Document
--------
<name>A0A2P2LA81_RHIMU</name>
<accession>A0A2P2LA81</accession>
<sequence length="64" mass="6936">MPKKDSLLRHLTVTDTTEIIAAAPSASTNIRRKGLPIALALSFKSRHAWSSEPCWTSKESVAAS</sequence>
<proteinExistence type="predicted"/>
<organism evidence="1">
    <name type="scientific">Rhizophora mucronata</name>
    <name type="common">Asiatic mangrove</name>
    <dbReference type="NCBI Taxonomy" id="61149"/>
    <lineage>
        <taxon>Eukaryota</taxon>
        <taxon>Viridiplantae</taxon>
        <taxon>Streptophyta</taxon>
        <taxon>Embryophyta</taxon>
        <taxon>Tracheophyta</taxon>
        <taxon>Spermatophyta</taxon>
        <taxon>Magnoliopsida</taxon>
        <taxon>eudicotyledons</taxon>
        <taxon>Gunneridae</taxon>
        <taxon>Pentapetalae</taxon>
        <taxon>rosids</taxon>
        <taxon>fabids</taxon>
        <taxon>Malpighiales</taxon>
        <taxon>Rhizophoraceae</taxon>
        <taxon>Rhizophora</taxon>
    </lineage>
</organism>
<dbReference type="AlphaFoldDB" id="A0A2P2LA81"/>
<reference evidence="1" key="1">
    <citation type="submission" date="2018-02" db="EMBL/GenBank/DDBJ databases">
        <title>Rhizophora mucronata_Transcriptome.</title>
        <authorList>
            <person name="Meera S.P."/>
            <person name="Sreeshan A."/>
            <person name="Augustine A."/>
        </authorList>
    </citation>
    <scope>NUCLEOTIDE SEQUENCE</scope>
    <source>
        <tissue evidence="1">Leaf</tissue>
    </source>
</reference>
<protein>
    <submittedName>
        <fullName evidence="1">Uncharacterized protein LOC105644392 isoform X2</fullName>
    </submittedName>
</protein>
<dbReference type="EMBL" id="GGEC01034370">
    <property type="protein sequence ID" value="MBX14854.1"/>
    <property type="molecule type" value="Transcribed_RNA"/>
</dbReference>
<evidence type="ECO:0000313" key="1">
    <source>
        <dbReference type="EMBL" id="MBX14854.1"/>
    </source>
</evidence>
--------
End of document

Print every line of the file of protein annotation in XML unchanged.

<name>A0A2P2LA81_RHIMU</name>
<accession>A0A2P2LA81</accession>
<sequence length="64" mass="6936">MPKKDSLLRHLTVTDTTEIIAAAPSASTNIRRKGLPIALALSFKSRHAWSSEPCWTSKESVAAS</sequence>
<proteinExistence type="predicted"/>
<organism evidence="1">
    <name type="scientific">Rhizophora mucronata</name>
    <name type="common">Asiatic mangrove</name>
    <dbReference type="NCBI Taxonomy" id="61149"/>
    <lineage>
        <taxon>Eukaryota</taxon>
        <taxon>Viridiplantae</taxon>
        <taxon>Streptophyta</taxon>
        <taxon>Embryophyta</taxon>
        <taxon>Tracheophyta</taxon>
        <taxon>Spermatophyta</taxon>
        <taxon>Magnoliopsida</taxon>
        <taxon>eudicotyledons</taxon>
        <taxon>Gunneridae</taxon>
        <taxon>Pentapetalae</taxon>
        <taxon>rosids</taxon>
        <taxon>fabids</taxon>
        <taxon>Malpighiales</taxon>
        <taxon>Rhizophoraceae</taxon>
        <taxon>Rhizophora</taxon>
    </lineage>
</organism>
<dbReference type="AlphaFoldDB" id="A0A2P2LA81"/>
<reference evidence="1" key="1">
    <citation type="submission" date="2018-02" db="EMBL/GenBank/DDBJ databases">
        <title>Rhizophora mucronata_Transcriptome.</title>
        <authorList>
            <person name="Meera S.P."/>
            <person name="Sreeshan A."/>
            <person name="Augustine A."/>
        </authorList>
    </citation>
    <scope>NUCLEOTIDE SEQUENCE</scope>
    <source>
        <tissue evidence="1">Leaf</tissue>
    </source>
</reference>
<protein>
    <submittedName>
        <fullName evidence="1">Uncharacterized protein LOC105644392 isoform X2</fullName>
    </submittedName>
</protein>
<dbReference type="EMBL" id="GGEC01034370">
    <property type="protein sequence ID" value="MBX14854.1"/>
    <property type="molecule type" value="Transcribed_RNA"/>
</dbReference>
<evidence type="ECO:0000313" key="1">
    <source>
        <dbReference type="EMBL" id="MBX14854.1"/>
    </source>
</evidence>